Working Girl (1988)
Reviewed on 2011 July 23
This is an ultimate ’80s movie, with lots of greed and neon eyeshadow and BEEEEG hair. It’s also a lot of fun and has appealing chemistry between Melanie Griffith and Harrison Ford.
Tess McGill (Griffith) is a Staten Island secretary, trying hard to get out of the pool and get ahead in the rat race. She got her degree in night school and is sharp, reading everything she can get her hands on and reading between the lines of news and trashy entertainment articles in ways her bosses don’t, but none of that seems to help her. Despite her hard work her porcine bosses just see her as a pretty, fluffy bit of entertainment and her idiot boyfriend Mick (Alec Baldwin) doesn’t see why she takes it so seriously.
Tess ultimately winds up working for Katharine Parker (Sigourney Weaver), a real piece of work in a power suit and strand of pearls. Initially, Tess is delighted, as Katharine coos that their working relationship is a two-way street, and that she’ll help Tess succeed. Yeah, right. Tess finds out that Katharine stole one of her plum ideas and decides to throw the rules out the window. She is going to run around Katherine to protect her own idea, and while she feels like she’s risking her career to do this, she’s not getting anywhere with the Katharines of the world blocking her progress.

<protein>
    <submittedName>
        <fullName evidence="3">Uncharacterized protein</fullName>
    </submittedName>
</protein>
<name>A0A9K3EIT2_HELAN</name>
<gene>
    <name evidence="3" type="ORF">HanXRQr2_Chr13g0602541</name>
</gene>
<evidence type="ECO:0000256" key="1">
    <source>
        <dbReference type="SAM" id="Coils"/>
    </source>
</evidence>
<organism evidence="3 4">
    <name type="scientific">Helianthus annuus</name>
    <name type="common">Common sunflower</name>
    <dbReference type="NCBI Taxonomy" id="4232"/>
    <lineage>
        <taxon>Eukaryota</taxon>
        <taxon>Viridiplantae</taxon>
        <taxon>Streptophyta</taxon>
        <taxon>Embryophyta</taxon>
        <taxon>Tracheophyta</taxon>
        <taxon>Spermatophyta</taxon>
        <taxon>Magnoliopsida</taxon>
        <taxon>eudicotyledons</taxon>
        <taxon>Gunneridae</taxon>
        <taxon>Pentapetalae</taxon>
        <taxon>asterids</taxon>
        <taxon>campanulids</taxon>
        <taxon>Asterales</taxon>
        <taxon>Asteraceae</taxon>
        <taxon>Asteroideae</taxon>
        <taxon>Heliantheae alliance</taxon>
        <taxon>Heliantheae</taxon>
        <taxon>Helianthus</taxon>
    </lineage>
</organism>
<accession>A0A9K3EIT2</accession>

I always get a kick out of this movie. The plot is a little far-fetched but I can buy it for the sake of argument, largely because director Mike Nichols completely conveys how Tess has just had it. I also got a kick out of the scenes with Tess and her best friend Cyn, played with a lot of wit and audible make-up by Joan Cusack. The thing that makes it really resonate is that even though she did some bold if not slightly shady moves, Tess is sympathetic because she just wanted to protect her own idea, not step on anybody else. She tried getting ahead following conventional routes, even stripping off her excess jewelry in the ladies’ room when the prissy Katharine suggested she tone it down, and when that failed she didn’t just think outside the box, she punched a hole in the thing. Great theme song too.
Three chocolate morsels.